Friday, July 11, 2008
World Population Day
The United Nations has declared July 11th this year “World Population Day”. Rather than celebrating population however the emphasis, as ever, is on depopulation and consists of a cynical exercise in scare-mongering. UNFPA, the United Nations population fund is calling for more investment in family planning which they claim will reduce poverty, slow population growth and ease pressure on the environment. The UN estimates that the number of people on the planet will grow from 6.7bn today to 9.2bn by the year 2050 resulting in greater demand for food, water and fuel. Such growth is unsustainable, the UN says, as climate change degrades arable land and reduces water supplies. More than 200 million women, many in the developing world they say, do not have access to contraceptives. Hundreds of thousands of women they claim die in childbirth each year or from botched illegal abortions.
Population control programs have always been based on the ideologically-motivated scare-tactics of “overpopulation”. The projected population explosion however never actually materialised. Unfortunately vast amounts of money have been spent on intrusive methods of achieving population reduction, monies which could have been expended to alleviate poverty. Wise provision of economic assistance based on authentic development goals would have produced very different results for poor countries had there not been the knee-jerk reaction of the overpopulation lobbyists. The blatant falsehood that maternal mortality will be reduced by the introduction of legalized abortion is responsible for the killing of countless babies and the needless deaths of women through the misdirection of scarce resources. The major factors in reducing maternal mortality include ante and post-natal care, the availability of midwives and birth attendants, medical interventions such as assisted delivery and Caesarean section, decent sanitation, clean water and the ability to provide powerful antibiotics and blood transfusions where necessary.
What is needed is an urgent reassessment of the ideologically based population control doctrine in order to forestall the negative results of almost four decades of mismanagement. Unfortunately, evidence of the needed change of priorities or mindset is not forthcoming. Even with the growing international concern that fertility decline has become a precipitous problem UN agencies are blindly marching to the incessant beat of the overpopulation drum.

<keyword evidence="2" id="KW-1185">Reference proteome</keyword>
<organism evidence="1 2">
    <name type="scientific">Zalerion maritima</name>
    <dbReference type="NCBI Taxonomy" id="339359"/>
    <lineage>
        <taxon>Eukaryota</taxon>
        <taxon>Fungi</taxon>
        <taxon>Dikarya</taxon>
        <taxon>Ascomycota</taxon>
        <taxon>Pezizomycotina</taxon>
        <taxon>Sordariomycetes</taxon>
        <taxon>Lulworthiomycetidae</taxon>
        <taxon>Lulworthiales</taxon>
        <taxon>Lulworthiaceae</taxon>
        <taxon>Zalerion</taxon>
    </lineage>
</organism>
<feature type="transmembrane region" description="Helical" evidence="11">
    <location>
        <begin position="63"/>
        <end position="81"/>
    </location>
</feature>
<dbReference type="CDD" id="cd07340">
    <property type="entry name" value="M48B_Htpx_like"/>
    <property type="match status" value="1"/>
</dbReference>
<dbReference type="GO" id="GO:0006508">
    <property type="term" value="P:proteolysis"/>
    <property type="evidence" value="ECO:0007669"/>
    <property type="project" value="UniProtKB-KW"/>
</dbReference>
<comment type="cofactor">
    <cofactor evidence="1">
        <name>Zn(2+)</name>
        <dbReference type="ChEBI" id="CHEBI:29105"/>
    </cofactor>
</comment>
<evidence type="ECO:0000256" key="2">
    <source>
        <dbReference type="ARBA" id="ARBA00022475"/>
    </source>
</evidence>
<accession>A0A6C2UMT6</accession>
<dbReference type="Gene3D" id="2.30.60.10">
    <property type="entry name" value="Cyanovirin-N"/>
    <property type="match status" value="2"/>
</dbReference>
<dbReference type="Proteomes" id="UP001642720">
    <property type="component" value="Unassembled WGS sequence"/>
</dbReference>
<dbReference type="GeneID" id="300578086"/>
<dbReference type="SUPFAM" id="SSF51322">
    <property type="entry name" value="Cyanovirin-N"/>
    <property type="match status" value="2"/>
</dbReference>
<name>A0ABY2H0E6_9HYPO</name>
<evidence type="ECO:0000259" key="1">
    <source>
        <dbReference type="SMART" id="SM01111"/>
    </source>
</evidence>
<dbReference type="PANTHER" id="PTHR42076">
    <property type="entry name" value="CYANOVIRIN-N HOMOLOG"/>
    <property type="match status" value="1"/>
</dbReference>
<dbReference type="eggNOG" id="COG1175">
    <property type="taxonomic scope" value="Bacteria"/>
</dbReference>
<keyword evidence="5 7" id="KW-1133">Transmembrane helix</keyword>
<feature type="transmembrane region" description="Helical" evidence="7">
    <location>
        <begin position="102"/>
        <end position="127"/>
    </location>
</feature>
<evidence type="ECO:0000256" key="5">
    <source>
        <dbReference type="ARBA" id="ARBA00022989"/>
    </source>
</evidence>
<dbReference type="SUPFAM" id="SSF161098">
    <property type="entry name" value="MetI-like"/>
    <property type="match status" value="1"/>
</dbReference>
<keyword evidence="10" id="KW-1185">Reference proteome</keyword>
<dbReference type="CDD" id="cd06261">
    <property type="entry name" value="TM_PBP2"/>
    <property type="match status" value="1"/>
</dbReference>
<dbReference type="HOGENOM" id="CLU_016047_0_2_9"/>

Japan and most European industrialized nations are facing significant population declines. Falling fertility levels and aging populations are contributory factors to the overall decline. As more young adults decide to have fewer children and wait until later in life to begin families, and as the prevalence of abortion and birth control reduce the number of babies born, many countries are faced with the challenge of under-population rather than overpopulation. The most telling statement I have heard on the issue was delivered at a joint session of the Economic Commission for Europe, (ECE) and UNFPA in Geneva in January 2004 when Mr. Kalev Katus. director of the Population Research Centre at the Interuniversity in Tallinn Estonia. told the assembly, “Estonia’s population is 1.4 million and medium term projections are that it will drop to 1 million or even as low as 700,000. Population is the highest priority in Estonia and new policies are needed to increase birth levels...Policies need to be radical”, he said. “A logical approach is needed rather than an ideological one”.